Researchers at the Oak Ridge National Laboratory have developed a low-cost carbon fiber that could reduce the cost of wind turbine blades.
The fiber begins as a widely available raw material used in the textile industry which contains thick bundles of acrylic fibers. The material is heated, which converts any fiber in the material to carbon. The fibers are converted into planks using pultrusion, a process similar to extrusion, except that the material is pulled through a die rather than pushed through. This process creates carbon fibers with the strength and performance characteristics suitable for the manufacture of wind turbine blades. The process is also well suited to be scaled up to high volume production.
ORNL sent samples of its new fiber, composites made from it, and similar composites made from commercially available carbon fiber to Montana State University to compare their performance and measure their mechanical properties. The MSU team also included standard fiberglass composites in the study.
Researchers at the Sandia National Lab then took the vane mechanical properties and cost modeling results from ORNL, and used them to analyze a theoretical turbine blade model using the new carbon fibers in composites for the spar cap, the main structural support.
They found that the new fibrous material had 56% more compressive strength per dollar than commercially available carbon fiber, the industry benchmark. Typically, manufacturers compensate for lower compressive strength by using more material, which increases the cost and weight of the blade. The team estimates that the new material would reduce the material costs of a spar cap by around 40% compared to commercial carbon fibers.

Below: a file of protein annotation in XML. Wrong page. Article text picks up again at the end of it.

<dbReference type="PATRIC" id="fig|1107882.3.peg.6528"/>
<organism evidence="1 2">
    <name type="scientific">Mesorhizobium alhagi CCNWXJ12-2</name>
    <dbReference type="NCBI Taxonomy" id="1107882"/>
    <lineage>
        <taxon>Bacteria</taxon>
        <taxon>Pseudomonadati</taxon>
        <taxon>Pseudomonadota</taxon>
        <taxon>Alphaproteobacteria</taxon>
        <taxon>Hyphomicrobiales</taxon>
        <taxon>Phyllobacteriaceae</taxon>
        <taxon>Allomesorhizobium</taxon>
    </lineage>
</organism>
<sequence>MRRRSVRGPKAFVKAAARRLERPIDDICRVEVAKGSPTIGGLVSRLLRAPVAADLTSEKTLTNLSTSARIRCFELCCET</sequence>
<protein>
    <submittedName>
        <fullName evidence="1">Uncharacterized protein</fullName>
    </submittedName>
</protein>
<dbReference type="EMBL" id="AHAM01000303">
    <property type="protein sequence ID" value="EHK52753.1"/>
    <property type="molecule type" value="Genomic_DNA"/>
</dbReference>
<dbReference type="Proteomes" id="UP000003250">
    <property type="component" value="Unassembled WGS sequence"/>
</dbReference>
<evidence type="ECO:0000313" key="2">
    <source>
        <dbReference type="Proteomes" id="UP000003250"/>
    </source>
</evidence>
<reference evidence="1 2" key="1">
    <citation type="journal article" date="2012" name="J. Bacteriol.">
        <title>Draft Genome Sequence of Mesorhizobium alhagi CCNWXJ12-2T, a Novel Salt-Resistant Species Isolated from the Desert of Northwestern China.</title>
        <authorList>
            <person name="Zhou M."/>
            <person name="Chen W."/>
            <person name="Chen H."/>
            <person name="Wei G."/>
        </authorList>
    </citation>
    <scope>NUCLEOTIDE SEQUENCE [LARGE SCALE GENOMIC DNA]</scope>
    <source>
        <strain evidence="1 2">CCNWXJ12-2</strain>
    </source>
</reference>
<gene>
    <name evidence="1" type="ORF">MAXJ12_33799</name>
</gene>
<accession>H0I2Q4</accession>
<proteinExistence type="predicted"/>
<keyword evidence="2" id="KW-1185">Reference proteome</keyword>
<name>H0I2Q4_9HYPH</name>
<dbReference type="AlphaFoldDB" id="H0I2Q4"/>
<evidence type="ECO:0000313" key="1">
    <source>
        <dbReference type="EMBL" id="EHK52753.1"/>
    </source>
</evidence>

The new fiber also reduced expected material costs compared to fiberglass for land-based turbines, thanks to its improved fatigue resistance and longer life. The cold turbine also be designed differently to achieve even more advantages in terms of costs and performance thanks to the new carbon fiber.
Turbine engineers know that carbon fiber blades weigh 25% less than traditional fiberglass blades, and carbon fiber blades can be longer than fiberglass ones and capture more energy in them. low wind locations. A switch to carbon fiber could also extend the life of the blade, as carbon fibers have greater resistance to fatigue.
Due to the high cost of carbon fiber composite blades, only one company uses them extensively in their blade design. But wind turbine blades are the largest one-piece composite structures in the world, and the wind industry could represent the largest market for carbon fiber materials by weight if a material that rivals in terms of cost. fiberglass reinforced composites were commercially available. The new carbon fiber could open the door for that to happen.
However, the wind power and carbon fiber industries do not currently overlap. The wind industry designs wind turbine blades using only commercially available materials, and carbon fiber manufacturers face a barrier to innovation due to the high investment costs associated with the introduction of ‘a new production line for the wind industry.